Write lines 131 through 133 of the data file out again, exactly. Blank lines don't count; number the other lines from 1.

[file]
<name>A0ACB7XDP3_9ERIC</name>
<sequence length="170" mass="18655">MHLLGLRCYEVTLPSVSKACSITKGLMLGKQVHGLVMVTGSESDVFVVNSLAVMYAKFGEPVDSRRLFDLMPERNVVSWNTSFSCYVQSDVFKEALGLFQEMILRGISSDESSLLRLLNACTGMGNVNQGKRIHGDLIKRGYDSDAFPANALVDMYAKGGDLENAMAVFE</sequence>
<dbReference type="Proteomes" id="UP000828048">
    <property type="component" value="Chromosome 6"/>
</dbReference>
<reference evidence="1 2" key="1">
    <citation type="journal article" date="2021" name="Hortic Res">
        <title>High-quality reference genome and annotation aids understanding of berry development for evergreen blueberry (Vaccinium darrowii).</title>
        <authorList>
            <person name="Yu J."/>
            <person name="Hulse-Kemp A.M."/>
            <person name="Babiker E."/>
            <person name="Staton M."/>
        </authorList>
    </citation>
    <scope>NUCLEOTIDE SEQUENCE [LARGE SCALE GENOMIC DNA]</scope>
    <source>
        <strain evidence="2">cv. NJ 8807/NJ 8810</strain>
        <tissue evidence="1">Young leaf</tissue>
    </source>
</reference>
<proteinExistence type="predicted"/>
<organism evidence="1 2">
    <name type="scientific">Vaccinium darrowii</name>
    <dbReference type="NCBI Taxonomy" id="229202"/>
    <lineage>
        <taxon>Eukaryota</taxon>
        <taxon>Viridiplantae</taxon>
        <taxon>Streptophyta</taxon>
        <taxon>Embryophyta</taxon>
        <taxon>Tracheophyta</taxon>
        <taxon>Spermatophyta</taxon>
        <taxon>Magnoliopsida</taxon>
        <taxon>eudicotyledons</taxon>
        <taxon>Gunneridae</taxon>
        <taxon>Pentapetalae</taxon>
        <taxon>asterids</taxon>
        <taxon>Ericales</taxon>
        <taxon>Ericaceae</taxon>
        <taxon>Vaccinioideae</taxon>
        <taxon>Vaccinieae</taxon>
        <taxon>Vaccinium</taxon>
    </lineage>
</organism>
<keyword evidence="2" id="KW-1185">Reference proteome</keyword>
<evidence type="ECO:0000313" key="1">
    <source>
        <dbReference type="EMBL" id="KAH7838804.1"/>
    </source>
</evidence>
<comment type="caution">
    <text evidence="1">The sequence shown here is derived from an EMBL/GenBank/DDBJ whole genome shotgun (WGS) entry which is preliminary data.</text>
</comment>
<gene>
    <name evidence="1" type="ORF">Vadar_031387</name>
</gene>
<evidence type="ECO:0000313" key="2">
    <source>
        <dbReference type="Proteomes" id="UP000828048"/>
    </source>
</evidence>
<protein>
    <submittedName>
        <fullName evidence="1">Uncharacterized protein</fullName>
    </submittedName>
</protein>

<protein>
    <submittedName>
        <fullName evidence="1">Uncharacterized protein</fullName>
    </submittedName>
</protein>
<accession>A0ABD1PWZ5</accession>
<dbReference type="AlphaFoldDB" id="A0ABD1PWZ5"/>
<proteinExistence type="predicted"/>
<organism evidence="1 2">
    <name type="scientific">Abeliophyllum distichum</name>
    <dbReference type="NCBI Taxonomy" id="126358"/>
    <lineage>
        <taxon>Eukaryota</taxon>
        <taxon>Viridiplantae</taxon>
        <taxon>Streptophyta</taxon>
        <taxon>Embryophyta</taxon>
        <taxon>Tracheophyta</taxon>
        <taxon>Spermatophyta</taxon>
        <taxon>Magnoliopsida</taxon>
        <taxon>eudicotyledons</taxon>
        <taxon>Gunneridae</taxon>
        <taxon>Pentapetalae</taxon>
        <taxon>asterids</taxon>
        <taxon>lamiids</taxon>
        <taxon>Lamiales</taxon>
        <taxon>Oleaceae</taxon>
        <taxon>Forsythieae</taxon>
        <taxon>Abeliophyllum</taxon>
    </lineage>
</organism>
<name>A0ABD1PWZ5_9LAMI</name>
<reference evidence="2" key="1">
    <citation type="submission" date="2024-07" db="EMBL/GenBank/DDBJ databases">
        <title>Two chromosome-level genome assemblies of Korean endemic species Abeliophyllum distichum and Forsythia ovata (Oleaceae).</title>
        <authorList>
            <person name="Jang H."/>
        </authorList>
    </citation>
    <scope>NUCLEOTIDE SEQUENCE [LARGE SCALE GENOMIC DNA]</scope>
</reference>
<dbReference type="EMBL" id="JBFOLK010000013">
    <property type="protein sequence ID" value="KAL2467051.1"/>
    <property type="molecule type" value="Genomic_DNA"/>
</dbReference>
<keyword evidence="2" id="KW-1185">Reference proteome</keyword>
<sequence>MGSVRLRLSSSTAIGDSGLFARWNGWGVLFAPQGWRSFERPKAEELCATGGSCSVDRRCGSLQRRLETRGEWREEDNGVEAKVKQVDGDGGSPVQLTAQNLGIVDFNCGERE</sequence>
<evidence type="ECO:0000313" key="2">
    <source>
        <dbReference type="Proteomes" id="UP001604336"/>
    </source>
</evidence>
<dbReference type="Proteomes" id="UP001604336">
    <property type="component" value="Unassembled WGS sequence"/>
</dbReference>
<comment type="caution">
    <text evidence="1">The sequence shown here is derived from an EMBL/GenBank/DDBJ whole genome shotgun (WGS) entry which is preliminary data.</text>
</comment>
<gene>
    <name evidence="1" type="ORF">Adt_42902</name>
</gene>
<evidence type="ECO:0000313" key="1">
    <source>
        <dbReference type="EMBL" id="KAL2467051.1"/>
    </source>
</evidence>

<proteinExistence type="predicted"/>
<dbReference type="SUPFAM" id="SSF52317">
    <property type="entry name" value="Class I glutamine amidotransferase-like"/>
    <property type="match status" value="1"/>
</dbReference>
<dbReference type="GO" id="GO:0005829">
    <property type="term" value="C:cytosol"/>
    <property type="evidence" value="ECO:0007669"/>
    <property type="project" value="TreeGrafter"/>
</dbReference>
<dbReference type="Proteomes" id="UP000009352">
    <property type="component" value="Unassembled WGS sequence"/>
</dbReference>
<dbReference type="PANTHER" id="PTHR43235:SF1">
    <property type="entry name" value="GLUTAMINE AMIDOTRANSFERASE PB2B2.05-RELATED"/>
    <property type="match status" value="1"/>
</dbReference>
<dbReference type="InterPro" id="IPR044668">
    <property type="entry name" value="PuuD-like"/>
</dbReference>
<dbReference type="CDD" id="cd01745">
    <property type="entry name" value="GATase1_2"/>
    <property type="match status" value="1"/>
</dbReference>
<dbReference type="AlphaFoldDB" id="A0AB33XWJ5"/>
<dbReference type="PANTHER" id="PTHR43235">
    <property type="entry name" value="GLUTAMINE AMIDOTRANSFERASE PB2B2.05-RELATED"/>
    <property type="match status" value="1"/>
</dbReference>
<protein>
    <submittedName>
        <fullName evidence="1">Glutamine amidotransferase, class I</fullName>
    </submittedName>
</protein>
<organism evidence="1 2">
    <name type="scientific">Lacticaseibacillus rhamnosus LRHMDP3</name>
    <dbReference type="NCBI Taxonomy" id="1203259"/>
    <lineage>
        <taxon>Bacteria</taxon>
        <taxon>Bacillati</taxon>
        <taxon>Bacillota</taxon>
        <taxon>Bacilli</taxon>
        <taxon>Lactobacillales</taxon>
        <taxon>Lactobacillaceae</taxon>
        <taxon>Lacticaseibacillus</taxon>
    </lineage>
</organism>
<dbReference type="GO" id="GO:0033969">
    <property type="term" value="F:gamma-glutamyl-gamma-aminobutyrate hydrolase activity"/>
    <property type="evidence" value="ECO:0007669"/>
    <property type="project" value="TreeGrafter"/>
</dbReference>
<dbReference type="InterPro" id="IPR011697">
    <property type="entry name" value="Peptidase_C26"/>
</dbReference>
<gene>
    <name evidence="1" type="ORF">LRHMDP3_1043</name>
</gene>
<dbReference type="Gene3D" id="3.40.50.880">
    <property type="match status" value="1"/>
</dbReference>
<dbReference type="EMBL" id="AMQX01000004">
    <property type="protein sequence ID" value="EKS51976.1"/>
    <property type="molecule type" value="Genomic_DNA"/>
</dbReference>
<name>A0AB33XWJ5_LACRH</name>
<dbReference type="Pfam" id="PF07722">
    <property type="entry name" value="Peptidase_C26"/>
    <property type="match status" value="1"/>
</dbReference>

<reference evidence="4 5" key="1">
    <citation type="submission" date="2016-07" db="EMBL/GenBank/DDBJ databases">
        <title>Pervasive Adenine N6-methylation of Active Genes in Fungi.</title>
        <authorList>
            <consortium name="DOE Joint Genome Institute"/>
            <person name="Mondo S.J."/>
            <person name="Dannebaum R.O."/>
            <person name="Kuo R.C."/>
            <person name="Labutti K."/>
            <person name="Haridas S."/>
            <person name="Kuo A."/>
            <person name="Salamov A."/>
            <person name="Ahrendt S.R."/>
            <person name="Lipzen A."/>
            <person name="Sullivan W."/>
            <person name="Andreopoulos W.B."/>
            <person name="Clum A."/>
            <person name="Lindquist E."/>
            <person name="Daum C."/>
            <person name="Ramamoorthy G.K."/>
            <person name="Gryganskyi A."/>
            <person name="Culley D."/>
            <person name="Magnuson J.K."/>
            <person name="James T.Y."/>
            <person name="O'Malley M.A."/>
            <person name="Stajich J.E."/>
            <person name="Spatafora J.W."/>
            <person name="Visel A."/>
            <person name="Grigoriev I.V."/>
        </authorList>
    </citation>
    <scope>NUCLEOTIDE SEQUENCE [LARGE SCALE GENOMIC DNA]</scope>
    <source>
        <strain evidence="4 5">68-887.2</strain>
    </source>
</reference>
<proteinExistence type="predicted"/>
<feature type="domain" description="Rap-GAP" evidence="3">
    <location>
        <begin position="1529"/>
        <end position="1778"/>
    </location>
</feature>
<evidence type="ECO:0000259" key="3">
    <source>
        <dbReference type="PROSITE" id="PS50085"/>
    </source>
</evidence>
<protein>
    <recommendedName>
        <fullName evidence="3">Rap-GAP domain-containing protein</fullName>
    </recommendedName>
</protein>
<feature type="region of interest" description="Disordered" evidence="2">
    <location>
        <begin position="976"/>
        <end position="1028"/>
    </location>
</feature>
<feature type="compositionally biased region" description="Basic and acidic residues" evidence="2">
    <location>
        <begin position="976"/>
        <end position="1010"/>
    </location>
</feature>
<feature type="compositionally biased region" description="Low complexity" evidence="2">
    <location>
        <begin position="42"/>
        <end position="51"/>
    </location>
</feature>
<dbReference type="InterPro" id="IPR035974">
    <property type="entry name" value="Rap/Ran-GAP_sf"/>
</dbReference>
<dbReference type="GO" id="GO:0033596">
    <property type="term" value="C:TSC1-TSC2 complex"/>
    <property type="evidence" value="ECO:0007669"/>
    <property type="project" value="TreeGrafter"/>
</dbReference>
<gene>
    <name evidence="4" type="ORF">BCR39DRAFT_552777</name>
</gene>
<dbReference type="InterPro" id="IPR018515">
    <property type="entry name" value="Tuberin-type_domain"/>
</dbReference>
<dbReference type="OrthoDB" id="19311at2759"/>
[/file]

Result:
</evidence>

<proteinExistence type="predicted"/>
<dbReference type="SUPFAM" id="SSF52317">